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I'm a third year undergrad in a public university in Texas. Because of a personal situation, I'm currently unable to attend most lectures (lately none) of a particular math class. However, I have a friend in my section who keeps me updated with the material covered, homework assignments, and exam dates.

I had previously spoken to the professor, explaining that I might be missing sessions throughout the semester, and she seemed understanding; lately, however, I stopped going altogether, and I've exclusively shown up for mid-term examinations (on which I do ok). To my surprise, I've been able to teach myself quite well, and, given that it saves me a considerable amount of time, I've been thinking of adopting this practice in the future.

So: my question is: assuming that attendance isn't compulsory, is it reasonable for students to skip a large numbers of lectures? Will most instructors take this personally? Would there be other unanticipated consequences?

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3 Answers 3

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Depending on class size, most professors won't notice if students are missing or not. When I miss someone, then this person has been active before and then I would notice the absence, but if this happens, I usually ask them if there are problems.

The other view on it is: if attending the lecture gives no benefit, then the professor should ask himself/herself why they are teaching like this. For example, I have some of my lectures on video and students can freely decide to show up or watch the old videos. Still, most are showing up and they usually are having better grades then the ones which don't show up. But this is not because I downgrade the others, it's because they understand the topics more deeply thanks to the discussions in the lectures.

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    I suspect students who show up to lectures are more motivated than students who don't, and accordingly get better grades.
    – Allure
    May 3, 2018 at 8:59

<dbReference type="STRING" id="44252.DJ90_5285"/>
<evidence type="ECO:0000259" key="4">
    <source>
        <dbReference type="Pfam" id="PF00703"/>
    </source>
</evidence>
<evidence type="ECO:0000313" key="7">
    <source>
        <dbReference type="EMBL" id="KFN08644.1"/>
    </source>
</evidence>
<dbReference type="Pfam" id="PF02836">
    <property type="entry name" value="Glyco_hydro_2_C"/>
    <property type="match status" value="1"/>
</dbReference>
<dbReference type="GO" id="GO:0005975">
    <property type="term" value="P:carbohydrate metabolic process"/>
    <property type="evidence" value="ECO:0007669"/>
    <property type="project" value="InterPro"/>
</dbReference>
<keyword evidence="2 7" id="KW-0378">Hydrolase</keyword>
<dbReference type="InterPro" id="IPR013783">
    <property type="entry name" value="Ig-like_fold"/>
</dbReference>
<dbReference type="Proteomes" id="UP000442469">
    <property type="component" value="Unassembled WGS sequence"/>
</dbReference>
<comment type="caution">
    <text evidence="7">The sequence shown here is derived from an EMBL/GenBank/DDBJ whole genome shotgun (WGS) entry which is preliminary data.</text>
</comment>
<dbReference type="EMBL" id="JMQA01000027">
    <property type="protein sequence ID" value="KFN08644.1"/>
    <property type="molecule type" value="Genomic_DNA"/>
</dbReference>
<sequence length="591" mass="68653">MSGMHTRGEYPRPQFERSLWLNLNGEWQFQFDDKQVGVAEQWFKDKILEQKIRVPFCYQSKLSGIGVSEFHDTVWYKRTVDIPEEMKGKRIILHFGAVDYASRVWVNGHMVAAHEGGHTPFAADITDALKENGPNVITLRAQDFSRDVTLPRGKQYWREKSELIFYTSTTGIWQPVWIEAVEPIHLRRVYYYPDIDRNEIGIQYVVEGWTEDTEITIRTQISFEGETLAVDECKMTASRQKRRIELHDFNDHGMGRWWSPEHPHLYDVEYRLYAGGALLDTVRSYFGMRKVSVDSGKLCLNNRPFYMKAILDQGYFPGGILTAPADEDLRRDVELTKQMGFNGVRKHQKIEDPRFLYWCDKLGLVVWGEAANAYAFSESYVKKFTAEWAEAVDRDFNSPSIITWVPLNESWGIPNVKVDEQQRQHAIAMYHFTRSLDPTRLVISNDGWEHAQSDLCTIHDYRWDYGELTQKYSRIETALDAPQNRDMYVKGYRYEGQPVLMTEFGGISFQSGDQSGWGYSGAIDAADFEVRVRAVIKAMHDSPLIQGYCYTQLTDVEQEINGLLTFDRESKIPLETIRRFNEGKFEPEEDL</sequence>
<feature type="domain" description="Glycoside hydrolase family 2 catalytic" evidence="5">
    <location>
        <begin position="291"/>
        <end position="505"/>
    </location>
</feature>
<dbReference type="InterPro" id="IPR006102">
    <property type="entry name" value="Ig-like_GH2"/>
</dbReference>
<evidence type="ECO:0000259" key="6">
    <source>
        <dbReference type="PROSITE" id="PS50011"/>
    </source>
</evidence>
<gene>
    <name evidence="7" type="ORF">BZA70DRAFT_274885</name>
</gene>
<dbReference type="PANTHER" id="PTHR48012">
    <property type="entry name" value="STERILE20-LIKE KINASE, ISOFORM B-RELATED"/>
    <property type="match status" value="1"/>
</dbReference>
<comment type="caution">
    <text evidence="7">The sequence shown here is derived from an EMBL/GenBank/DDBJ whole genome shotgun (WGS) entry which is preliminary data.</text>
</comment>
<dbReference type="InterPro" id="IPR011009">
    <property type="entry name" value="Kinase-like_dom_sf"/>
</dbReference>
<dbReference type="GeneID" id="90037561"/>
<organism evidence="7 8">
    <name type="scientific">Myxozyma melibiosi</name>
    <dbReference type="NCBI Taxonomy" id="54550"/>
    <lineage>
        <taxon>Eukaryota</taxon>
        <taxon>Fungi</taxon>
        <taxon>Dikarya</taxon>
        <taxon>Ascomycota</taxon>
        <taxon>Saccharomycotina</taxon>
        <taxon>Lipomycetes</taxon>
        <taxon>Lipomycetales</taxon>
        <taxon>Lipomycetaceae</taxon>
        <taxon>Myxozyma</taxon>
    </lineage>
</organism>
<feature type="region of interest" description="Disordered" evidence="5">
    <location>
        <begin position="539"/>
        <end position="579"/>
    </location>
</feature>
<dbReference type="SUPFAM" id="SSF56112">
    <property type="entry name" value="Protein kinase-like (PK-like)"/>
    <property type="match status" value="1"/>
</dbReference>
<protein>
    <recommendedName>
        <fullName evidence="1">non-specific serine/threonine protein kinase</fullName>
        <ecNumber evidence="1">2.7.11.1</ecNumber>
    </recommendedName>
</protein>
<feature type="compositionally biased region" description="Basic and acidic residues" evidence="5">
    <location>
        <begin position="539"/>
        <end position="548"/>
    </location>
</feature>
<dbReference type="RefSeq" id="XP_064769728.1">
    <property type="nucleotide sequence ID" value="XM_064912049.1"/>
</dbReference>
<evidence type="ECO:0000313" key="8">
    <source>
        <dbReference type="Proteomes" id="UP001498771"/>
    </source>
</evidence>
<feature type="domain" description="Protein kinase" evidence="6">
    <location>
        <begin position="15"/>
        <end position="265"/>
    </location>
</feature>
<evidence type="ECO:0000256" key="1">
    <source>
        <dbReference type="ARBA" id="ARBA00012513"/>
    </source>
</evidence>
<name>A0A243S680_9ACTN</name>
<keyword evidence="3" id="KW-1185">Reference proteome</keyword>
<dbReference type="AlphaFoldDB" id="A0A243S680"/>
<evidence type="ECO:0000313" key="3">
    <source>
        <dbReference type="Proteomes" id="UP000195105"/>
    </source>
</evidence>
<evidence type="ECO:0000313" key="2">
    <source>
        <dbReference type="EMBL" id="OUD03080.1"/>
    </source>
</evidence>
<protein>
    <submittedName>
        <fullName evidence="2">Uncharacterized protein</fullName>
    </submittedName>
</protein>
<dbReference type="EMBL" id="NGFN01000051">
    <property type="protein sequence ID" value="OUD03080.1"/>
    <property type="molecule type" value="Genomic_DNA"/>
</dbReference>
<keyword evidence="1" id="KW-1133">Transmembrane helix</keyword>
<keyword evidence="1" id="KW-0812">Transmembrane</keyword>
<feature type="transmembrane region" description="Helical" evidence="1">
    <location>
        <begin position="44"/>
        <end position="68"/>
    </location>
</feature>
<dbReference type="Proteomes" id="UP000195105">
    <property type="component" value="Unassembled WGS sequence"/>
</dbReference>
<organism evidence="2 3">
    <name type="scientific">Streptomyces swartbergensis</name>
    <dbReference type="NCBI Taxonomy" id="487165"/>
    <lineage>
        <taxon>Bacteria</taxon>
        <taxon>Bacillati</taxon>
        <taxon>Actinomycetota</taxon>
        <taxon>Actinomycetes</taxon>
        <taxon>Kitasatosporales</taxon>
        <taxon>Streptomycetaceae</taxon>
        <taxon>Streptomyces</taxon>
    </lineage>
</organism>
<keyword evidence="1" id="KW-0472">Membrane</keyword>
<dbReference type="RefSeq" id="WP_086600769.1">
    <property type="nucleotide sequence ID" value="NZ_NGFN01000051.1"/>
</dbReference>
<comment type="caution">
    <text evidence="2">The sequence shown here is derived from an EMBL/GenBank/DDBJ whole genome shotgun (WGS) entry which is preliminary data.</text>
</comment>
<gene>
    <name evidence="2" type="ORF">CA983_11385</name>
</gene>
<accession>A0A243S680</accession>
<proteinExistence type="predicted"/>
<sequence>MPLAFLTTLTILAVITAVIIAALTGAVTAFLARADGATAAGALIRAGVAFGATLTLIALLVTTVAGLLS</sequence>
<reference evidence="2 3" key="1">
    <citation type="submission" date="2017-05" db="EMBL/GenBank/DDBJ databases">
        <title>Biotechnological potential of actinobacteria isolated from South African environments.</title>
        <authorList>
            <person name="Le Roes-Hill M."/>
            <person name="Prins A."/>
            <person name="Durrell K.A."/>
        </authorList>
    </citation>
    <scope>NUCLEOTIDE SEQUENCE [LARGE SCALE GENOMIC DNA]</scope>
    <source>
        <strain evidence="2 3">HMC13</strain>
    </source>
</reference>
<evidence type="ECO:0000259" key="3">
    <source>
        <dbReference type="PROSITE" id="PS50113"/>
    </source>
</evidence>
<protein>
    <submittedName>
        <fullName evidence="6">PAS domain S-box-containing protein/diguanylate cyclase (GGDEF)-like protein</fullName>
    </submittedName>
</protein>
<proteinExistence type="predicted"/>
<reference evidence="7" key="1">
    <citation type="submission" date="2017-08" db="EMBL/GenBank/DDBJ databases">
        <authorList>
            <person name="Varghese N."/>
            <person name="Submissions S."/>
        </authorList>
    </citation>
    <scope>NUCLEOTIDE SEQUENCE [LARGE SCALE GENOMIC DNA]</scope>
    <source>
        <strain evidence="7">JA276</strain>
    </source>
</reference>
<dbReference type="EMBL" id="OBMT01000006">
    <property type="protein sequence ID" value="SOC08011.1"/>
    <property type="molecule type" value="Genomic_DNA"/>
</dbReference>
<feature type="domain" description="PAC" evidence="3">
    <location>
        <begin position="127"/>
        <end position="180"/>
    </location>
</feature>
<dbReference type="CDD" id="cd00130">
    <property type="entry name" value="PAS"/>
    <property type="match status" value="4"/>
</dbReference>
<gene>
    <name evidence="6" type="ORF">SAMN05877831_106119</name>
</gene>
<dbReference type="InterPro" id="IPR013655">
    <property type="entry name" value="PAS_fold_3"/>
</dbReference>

• @Allure definitely, yes! But even those students are sometimes unable to attend, and their feedback is, that they are missing the discussions and they'll have to spend much more time with the respective topics.
    – OBu
    May 3, 2018 at 9:04
  • If no students turn up to the lecture anymore then it is time to think about the teaching. But if one student decided it is no benefit to them and their specific learning style?
    – skymningen
    May 3, 2018 at 9:52
  • @skymningen this is perfectly fine for me, especially if they are doing fine.
    – OBu
    May 3, 2018 at 10:04
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I had a firm policy about not giving the same lecture twice. I didn't care if you missed class, but when you came around later and tried to cause me extra work, then I got a bit bent. "Professor, I missed class all last week because of my sister's wedding, can we go over what I missed?" No, I'm helping the real students now.

Different courses need different levels and types of engagement. You may be doing fine in this current class, but I wouldn't try this policy for German or music appreciation. Also, rubbing elbows with educated people (like your professors) makes your brain better. It's an intangible, but very important part of your education.

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  • How firm is this firm policy? If a student is taken ill and misses class for a week, would you also refuse any assistance in catching up?
    – MJeffryes
    May 3, 2018 at 12:43
  • I understand where you’re coming from. I wouldn’t expect you, or any professor rather, to reteach a topic for me during office hours, especially when I’ve deliberately missed class. Thank you for your advice.
    – Alex D
    May 3, 2018 at 13:50
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    @MJeffryes Very firm. It was on my syllabuses that one should make a friend right away to prepare for such absences. (I would have 300 to 400 students per semester. Someone is always sick, in jail, at a wedding, etc.) That said, it's not like I'd give "no assistance," but that i won't give the same lecture twice. Not even an abbreviated version.
    – B. Goddard
    May 3, 2018 at 18:37
  • @B.Goddard: The idea to specify this on the syllabus is excellent (+1). That gives excellent coverage for the situation. I think I will steal that idea.
    – Ben
    Mar 2 at 2:40
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This is a question you should probably better ask someone local, like your student's union or other students.

For my experience, most professors don't care or don't notice, but there were also a few who ridiculed those students and gave them automatically worse marks in the exam. (But those were only a few).

Also see this question: Is it okay for a professor to leave the classroom only 5 min past the class start if nobody has shown up? and in particular, the answer by problemofficer. This (highly upvoted answer) seems to suggest (at least to me) that some professors take it personally if students are not present.

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